The clip is a little stiff, but I like that the design is simple. My two favorite designs are above, the black and checkered pens.

It writes okay, like a standard Jinhao pen would write. The pen I tried wrote a bit broad and wet. The nib could use a bit of tuning to make it smoother.


As far as budget pens go, this is also pretty nice. The design isn’t too juvenile-looking, so you can pick this if you want to use something that looks a bit conservative for work.

The Jinhao 500 and other Jinhao pens are available at Everything Calligraphy.

Review: Jinhao 189


Another Jinhao pen that I got to try out last week is the Jinhao 189. I must say that these recent Jinhao pens that I tried look pretty. I like the bodies that look like brass or pewter, and all the details that are in it. This reminds me of the Great Wall of China because of the trims on the barrel.


The pen is medium-sized and with a domed finial. The end of the barrel is smooth and squarish. It’s moderately heavy, not uncomfortable to hold at all. Though again, I would not use this posted. Come to think of it, all the Jinhao pens I tried last week were better used unposted. Not a problem for me, though, because I usually write with the cap unposted. I write with my right hand and hold the cap in my left.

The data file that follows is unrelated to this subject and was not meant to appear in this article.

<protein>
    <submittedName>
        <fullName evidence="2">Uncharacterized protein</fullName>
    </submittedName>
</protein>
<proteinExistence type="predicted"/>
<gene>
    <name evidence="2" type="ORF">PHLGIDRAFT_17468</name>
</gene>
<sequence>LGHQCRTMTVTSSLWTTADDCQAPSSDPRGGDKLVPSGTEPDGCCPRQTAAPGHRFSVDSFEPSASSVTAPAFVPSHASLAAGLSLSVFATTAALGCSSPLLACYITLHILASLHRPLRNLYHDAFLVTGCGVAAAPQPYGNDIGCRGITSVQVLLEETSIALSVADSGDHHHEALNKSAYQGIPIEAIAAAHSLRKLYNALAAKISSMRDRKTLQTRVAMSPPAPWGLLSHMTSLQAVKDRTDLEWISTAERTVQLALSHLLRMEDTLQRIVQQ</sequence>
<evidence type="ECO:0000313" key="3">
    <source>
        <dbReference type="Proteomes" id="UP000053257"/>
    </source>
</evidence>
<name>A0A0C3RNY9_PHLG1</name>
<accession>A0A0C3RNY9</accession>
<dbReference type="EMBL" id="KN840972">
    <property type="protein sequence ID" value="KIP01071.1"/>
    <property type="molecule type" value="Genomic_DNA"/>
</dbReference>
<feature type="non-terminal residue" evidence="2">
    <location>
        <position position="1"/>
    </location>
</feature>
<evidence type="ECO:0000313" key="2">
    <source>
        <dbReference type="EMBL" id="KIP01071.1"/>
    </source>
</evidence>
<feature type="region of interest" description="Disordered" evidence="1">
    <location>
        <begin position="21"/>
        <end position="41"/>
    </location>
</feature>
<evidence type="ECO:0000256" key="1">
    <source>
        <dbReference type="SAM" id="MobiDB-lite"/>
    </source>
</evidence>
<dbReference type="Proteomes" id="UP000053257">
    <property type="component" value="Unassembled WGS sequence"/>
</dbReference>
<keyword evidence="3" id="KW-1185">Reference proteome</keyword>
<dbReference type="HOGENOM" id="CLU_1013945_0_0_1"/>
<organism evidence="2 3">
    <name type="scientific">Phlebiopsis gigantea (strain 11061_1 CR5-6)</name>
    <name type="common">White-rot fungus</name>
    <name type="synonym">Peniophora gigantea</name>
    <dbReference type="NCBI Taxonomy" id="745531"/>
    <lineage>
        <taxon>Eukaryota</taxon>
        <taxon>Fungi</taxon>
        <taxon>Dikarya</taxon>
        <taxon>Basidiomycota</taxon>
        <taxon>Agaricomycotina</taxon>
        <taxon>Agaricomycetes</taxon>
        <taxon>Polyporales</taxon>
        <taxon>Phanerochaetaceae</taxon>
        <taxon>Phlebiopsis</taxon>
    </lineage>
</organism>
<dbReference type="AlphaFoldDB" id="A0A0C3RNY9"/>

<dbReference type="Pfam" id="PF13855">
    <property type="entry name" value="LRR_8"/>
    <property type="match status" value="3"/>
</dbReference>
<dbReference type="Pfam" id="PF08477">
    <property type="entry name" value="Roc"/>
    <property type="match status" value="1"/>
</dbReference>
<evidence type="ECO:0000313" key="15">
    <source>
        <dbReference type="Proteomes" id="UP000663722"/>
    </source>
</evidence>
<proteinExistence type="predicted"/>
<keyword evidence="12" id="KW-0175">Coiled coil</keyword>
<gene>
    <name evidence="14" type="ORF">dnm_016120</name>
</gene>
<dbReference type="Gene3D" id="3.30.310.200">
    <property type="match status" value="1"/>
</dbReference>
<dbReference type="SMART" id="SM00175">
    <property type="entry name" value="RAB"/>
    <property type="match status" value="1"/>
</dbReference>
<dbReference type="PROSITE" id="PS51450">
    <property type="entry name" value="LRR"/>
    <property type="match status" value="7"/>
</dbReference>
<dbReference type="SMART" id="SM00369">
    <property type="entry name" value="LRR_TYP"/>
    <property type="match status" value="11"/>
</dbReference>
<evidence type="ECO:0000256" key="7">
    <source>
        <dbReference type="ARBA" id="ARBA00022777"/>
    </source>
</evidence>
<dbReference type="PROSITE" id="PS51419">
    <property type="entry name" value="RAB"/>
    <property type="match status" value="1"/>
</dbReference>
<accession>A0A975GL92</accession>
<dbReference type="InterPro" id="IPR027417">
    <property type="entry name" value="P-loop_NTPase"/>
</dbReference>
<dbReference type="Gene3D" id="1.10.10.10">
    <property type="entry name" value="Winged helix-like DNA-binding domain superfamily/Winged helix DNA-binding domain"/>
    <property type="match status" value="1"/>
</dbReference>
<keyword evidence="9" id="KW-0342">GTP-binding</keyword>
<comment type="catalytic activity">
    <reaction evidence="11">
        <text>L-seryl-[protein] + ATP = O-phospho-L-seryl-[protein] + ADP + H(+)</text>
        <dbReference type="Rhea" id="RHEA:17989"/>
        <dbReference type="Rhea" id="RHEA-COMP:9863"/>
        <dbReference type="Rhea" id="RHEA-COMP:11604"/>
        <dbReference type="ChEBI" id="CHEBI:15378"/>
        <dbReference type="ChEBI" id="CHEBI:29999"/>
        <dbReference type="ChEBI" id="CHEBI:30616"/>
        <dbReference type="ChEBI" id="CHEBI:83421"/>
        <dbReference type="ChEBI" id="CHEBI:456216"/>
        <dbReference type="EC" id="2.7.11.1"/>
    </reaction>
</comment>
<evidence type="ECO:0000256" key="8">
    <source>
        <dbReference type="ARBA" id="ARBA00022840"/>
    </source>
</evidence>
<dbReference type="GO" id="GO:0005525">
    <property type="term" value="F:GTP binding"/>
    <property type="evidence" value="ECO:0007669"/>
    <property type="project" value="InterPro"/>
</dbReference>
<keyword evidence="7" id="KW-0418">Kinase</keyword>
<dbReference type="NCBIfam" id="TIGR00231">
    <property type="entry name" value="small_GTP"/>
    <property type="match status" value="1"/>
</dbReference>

The section is a little shorter than the last Jinhao pens that I reviewed, and it’s made of textured, hard plastic. Not the most comfortable choice for a section, but it’s not bad. It does give you a better grip on the pen while you write.


Again, pretty nice color options. I like that the gold one is a more subdued tone of gold. It’s not shiny, shimmery, splendid gold. I paired this with Noodler’s burma road brown and the color matches very well. I think both colors are pretty. Here are a few close ups of the detail of the pens.